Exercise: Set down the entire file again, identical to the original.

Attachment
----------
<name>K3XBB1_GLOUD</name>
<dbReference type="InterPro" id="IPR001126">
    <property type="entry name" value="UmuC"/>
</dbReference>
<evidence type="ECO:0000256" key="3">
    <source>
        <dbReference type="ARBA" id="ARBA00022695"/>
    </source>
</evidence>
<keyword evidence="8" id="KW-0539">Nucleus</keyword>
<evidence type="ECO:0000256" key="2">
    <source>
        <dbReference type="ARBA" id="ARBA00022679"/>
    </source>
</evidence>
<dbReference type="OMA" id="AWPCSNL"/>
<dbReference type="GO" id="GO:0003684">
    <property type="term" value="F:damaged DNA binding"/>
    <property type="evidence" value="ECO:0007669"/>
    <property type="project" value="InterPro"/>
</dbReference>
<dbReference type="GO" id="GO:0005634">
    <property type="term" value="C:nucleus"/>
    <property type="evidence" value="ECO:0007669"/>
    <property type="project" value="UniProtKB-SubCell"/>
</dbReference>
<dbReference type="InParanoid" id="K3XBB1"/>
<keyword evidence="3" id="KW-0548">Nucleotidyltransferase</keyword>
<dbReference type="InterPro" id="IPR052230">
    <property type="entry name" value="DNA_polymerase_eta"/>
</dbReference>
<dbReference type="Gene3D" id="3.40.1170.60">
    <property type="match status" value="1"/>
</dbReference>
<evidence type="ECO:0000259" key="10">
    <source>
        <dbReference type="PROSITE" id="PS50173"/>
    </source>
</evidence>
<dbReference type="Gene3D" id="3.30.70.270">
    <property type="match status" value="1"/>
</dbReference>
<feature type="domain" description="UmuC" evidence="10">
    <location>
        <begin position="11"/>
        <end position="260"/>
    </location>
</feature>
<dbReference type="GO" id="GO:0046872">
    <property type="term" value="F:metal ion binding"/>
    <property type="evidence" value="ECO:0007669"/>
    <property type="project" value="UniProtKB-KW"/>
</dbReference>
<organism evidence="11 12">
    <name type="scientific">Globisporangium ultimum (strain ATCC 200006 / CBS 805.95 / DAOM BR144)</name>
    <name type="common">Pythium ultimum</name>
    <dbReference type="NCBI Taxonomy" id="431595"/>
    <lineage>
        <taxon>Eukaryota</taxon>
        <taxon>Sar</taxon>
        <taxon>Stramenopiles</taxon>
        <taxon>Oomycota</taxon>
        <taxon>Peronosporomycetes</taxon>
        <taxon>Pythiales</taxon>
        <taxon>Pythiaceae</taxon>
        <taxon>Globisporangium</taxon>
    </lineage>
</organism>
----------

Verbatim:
<name>K3XBB1_GLOUD</name>
<dbReference type="InterPro" id="IPR001126">
    <property type="entry name" value="UmuC"/>
</dbReference>
<evidence type="ECO:0000256" key="3">
    <source>
        <dbReference type="ARBA" id="ARBA00022695"/>
    </source>
</evidence>
<keyword evidence="8" id="KW-0539">Nucleus</keyword>
<evidence type="ECO:0000256" key="2">
    <source>
        <dbReference type="ARBA" id="ARBA00022679"/>
    </source>
</evidence>
<dbReference type="OMA" id="AWPCSNL"/>
<dbReference type="GO" id="GO:0003684">
    <property type="term" value="F:damaged DNA binding"/>
    <property type="evidence" value="ECO:0007669"/>
    <property type="project" value="InterPro"/>
</dbReference>
<dbReference type="GO" id="GO:0005634">
    <property type="term" value="C:nucleus"/>
    <property type="evidence" value="ECO:0007669"/>
    <property type="project" value="UniProtKB-SubCell"/>
</dbReference>
<dbReference type="InParanoid" id="K3XBB1"/>
<keyword evidence="3" id="KW-0548">Nucleotidyltransferase</keyword>
<dbReference type="InterPro" id="IPR052230">
    <property type="entry name" value="DNA_polymerase_eta"/>
</dbReference>
<dbReference type="Gene3D" id="3.40.1170.60">
    <property type="match status" value="1"/>
</dbReference>
<evidence type="ECO:0000259" key="10">
    <source>
        <dbReference type="PROSITE" id="PS50173"/>
    </source>
</evidence>
<dbReference type="Gene3D" id="3.30.70.270">
    <property type="match status" value="1"/>
</dbReference>
<feature type="domain" description="UmuC" evidence="10">
    <location>
        <begin position="11"/>
        <end position="260"/>
    </location>
</feature>
<dbReference type="GO" id="GO:0046872">
    <property type="term" value="F:metal ion binding"/>
    <property type="evidence" value="ECO:0007669"/>
    <property type="project" value="UniProtKB-KW"/>
</dbReference>
<organism evidence="11 12">
    <name type="scientific">Globisporangium ultimum (strain ATCC 200006 / CBS 805.95 / DAOM BR144)</name>
    <name type="common">Pythium ultimum</name>
    <dbReference type="NCBI Taxonomy" id="431595"/>
    <lineage>
        <taxon>Eukaryota</taxon>
        <taxon>Sar</taxon>
        <taxon>Stramenopiles</taxon>
        <taxon>Oomycota</taxon>
        <taxon>Peronosporomycetes</taxon>
        <taxon>Pythiales</taxon>
        <taxon>Pythiaceae</taxon>
        <taxon>Globisporangium</taxon>
    </lineage>
</organism>